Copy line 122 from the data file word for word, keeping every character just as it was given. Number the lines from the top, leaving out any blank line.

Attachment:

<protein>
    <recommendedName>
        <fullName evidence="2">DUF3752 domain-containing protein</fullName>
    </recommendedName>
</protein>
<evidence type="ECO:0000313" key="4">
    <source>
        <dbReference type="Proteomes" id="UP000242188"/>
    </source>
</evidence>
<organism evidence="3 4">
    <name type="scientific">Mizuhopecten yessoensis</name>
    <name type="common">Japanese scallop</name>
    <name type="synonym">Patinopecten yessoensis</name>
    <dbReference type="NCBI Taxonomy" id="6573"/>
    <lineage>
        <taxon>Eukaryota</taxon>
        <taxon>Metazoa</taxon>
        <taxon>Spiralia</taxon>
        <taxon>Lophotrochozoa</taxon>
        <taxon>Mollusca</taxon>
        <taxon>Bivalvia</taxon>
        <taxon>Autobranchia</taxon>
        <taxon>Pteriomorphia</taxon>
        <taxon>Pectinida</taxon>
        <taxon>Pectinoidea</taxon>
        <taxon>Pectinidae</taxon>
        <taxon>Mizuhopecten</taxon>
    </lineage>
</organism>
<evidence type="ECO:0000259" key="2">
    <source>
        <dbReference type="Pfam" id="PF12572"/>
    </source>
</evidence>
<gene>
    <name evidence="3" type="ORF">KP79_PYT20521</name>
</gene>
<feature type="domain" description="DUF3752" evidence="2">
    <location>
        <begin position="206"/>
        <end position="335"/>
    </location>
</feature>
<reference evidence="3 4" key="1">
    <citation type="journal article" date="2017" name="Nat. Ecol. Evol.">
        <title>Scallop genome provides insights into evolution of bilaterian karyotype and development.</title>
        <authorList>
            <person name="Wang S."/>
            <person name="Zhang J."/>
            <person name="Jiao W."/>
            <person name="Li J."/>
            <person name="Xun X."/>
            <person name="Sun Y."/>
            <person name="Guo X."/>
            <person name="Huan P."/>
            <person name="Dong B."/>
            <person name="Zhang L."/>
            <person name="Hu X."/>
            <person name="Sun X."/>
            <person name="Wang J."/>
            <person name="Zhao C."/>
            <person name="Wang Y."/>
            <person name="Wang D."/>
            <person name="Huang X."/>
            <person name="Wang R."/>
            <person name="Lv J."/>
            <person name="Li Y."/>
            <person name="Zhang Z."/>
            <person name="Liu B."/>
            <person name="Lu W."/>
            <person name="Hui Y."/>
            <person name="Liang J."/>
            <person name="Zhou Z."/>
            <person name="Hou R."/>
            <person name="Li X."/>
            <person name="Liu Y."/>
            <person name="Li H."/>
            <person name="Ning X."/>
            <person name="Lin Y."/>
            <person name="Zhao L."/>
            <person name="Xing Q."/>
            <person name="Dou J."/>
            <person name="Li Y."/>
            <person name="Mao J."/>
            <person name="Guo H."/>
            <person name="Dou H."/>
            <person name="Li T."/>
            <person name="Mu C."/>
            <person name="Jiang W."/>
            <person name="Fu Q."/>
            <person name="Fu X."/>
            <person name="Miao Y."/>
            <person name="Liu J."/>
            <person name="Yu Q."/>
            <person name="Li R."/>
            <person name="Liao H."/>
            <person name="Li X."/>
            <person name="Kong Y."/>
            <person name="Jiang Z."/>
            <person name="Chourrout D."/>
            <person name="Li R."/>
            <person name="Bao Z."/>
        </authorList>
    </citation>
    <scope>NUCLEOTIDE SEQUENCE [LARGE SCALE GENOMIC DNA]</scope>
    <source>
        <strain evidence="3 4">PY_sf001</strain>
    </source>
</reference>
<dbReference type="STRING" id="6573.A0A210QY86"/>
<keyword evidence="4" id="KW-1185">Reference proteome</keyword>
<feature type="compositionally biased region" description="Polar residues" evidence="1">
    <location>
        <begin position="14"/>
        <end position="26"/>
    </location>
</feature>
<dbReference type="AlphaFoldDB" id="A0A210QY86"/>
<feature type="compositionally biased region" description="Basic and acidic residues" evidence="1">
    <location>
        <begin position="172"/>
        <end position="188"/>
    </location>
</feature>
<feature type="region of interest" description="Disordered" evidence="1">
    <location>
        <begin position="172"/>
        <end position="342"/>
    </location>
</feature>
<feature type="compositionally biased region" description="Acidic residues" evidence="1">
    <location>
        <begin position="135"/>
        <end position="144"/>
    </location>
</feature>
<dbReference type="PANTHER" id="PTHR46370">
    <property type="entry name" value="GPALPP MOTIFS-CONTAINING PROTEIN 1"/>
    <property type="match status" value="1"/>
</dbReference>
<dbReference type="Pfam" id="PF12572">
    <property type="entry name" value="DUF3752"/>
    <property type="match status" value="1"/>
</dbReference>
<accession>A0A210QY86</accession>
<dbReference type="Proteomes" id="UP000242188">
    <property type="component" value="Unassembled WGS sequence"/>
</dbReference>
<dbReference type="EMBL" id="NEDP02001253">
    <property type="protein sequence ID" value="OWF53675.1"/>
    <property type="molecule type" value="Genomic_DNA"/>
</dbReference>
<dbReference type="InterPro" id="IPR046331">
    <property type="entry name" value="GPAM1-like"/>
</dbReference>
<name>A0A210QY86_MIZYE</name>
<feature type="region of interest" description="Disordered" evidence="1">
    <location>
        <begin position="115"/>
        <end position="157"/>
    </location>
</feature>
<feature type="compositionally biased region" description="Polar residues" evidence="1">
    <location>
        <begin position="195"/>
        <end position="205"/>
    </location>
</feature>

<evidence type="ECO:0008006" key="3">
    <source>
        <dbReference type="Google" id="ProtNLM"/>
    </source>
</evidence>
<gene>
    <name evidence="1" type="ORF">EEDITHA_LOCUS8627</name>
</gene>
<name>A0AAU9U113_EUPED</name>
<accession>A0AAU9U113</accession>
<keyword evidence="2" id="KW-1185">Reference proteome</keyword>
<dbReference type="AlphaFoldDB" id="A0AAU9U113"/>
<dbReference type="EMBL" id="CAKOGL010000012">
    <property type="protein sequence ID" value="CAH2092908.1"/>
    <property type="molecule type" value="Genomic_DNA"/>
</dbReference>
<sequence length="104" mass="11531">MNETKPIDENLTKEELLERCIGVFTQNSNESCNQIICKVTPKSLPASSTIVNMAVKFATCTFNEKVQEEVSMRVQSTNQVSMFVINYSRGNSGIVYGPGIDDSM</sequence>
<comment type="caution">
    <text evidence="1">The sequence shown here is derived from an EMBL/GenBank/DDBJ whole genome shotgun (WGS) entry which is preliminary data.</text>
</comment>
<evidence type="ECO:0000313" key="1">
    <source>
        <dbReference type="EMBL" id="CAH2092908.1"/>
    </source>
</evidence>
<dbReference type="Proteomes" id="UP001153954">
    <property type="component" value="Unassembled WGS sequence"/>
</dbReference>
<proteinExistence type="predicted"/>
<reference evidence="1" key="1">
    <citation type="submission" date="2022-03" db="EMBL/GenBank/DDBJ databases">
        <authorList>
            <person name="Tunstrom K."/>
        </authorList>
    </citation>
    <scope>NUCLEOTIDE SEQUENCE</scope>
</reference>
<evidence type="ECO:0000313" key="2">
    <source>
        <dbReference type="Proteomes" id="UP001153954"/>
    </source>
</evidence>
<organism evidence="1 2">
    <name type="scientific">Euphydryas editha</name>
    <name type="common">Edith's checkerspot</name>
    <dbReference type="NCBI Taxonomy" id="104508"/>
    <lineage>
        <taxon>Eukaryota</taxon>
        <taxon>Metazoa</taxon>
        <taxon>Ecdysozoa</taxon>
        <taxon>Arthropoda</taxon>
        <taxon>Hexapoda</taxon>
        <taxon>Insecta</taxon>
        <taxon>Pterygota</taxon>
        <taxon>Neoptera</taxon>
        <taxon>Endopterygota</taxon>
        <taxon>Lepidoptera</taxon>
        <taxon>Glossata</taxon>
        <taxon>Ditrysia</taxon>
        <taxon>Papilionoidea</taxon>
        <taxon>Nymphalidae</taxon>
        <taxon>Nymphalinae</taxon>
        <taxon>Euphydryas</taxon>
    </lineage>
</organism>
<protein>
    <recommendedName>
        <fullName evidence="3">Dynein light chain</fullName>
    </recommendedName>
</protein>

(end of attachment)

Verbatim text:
        <begin position="172"/>